The Fairphone case examines the emergence of and challenges facing start-up social enterprise, Fairphone, based in Amsterdam, The Netherlands. Founded by industrial designer, Bas van Abel in January 2013, with a mission to “produce a seriously cool smartphone putting social values first,” Fairphone aimed to: (1) produce a competitively-priced, aesthetically-appealing, mid-range smartphone that would rival any in its price category; and (2) to do so in a way that ameliorated the dark side of the mobile phone industry—use of conflict minerals, poor working conditions in East Asian factories, and electronic (e)-waste dumped in developing countries. At incorporation in January 2013, the company had no phone, no distribution network, and no customer; none of the founding employees had experience in the mobile phone industry. By February 2014, however, van Abel and the Fairphone staff had produced and delivered 25,000 “fair” smartphones to customers in 32 countries. Having taken its first steps, van Abel felt that Fairphone had to scale up production to become a “real” company in order to fulfill its dual mission. How should Fairphone reach a larger audience with its message and product? How should the organisation be designed in order to achieve this dual mission?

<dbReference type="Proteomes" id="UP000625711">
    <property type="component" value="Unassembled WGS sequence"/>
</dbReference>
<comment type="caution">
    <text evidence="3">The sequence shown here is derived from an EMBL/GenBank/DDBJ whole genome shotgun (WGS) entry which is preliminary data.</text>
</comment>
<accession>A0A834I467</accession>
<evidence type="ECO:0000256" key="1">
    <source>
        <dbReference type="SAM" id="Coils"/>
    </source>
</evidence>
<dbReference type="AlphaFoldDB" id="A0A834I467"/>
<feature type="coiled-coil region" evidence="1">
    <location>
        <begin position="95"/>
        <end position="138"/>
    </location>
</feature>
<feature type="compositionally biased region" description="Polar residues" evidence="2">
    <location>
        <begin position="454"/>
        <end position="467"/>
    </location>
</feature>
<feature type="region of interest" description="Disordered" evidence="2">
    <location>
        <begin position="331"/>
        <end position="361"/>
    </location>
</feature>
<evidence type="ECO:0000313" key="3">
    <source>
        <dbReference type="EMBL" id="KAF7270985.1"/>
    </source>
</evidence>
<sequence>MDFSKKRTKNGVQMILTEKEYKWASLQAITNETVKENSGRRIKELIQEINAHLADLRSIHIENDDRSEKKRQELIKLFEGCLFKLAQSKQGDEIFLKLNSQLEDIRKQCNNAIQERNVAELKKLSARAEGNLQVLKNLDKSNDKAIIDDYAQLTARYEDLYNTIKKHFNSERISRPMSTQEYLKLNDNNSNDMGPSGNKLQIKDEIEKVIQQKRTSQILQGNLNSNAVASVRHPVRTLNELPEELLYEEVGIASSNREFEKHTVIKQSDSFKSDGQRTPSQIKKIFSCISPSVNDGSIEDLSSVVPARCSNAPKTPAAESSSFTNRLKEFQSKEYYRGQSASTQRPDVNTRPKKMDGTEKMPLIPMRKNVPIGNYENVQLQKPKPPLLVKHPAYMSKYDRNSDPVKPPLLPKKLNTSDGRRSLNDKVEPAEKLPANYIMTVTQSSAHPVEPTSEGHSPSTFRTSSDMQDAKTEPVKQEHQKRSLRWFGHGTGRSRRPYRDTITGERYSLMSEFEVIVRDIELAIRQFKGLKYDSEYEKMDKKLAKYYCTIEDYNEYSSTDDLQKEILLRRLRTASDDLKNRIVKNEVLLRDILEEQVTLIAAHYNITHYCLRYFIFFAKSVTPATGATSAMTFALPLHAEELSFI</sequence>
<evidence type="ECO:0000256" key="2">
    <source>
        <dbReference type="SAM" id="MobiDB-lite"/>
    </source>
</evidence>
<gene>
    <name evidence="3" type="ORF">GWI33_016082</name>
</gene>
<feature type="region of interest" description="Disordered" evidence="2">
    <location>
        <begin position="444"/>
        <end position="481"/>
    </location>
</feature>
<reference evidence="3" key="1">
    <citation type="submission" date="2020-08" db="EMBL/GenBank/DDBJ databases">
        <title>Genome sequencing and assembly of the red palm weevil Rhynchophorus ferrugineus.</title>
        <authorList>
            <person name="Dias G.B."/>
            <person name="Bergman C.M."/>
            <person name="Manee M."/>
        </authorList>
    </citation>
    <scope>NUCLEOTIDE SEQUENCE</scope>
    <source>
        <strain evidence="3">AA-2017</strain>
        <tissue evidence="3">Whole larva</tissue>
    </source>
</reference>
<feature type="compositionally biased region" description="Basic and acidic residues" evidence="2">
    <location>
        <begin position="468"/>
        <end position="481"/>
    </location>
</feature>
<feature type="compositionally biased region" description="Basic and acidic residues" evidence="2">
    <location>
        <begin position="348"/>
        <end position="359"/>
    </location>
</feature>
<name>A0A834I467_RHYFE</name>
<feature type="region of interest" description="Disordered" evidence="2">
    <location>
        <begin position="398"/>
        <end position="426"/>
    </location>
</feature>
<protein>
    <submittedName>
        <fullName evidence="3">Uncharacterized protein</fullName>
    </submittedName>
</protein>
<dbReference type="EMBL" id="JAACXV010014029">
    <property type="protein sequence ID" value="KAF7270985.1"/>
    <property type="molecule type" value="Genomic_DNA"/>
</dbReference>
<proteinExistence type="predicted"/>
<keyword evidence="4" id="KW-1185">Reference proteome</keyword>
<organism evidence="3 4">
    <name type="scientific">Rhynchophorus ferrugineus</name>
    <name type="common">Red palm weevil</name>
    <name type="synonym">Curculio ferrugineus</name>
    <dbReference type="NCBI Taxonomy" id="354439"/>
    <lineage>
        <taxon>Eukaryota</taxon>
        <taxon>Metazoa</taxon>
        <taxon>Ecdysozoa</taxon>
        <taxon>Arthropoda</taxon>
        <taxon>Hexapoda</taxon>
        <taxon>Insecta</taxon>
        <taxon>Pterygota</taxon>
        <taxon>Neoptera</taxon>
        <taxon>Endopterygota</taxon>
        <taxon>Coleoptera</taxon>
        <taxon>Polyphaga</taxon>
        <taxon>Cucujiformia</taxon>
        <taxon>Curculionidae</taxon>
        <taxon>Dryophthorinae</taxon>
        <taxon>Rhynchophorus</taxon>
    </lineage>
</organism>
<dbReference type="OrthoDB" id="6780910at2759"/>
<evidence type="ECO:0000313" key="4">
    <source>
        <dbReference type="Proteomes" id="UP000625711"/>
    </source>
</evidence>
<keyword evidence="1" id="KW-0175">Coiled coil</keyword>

Additional Metadata
Keywords Entrepreneurship, social entrepreneurship, start-up, conflict minerals, Congo, smartphone, campaign, supply chain
Persistent URL hdl.handle.net/1765/94046
Series RSM Case Development Centre
Note

Based on field research; 24 pages.
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Citation
Akemu, A.O.P, & Whiteman, G.M. (2016). Fairphone: Organising for Sustained Social Impact. RSM Case Development Centre. Retrieved from http://hdl.handle.net/1765/94046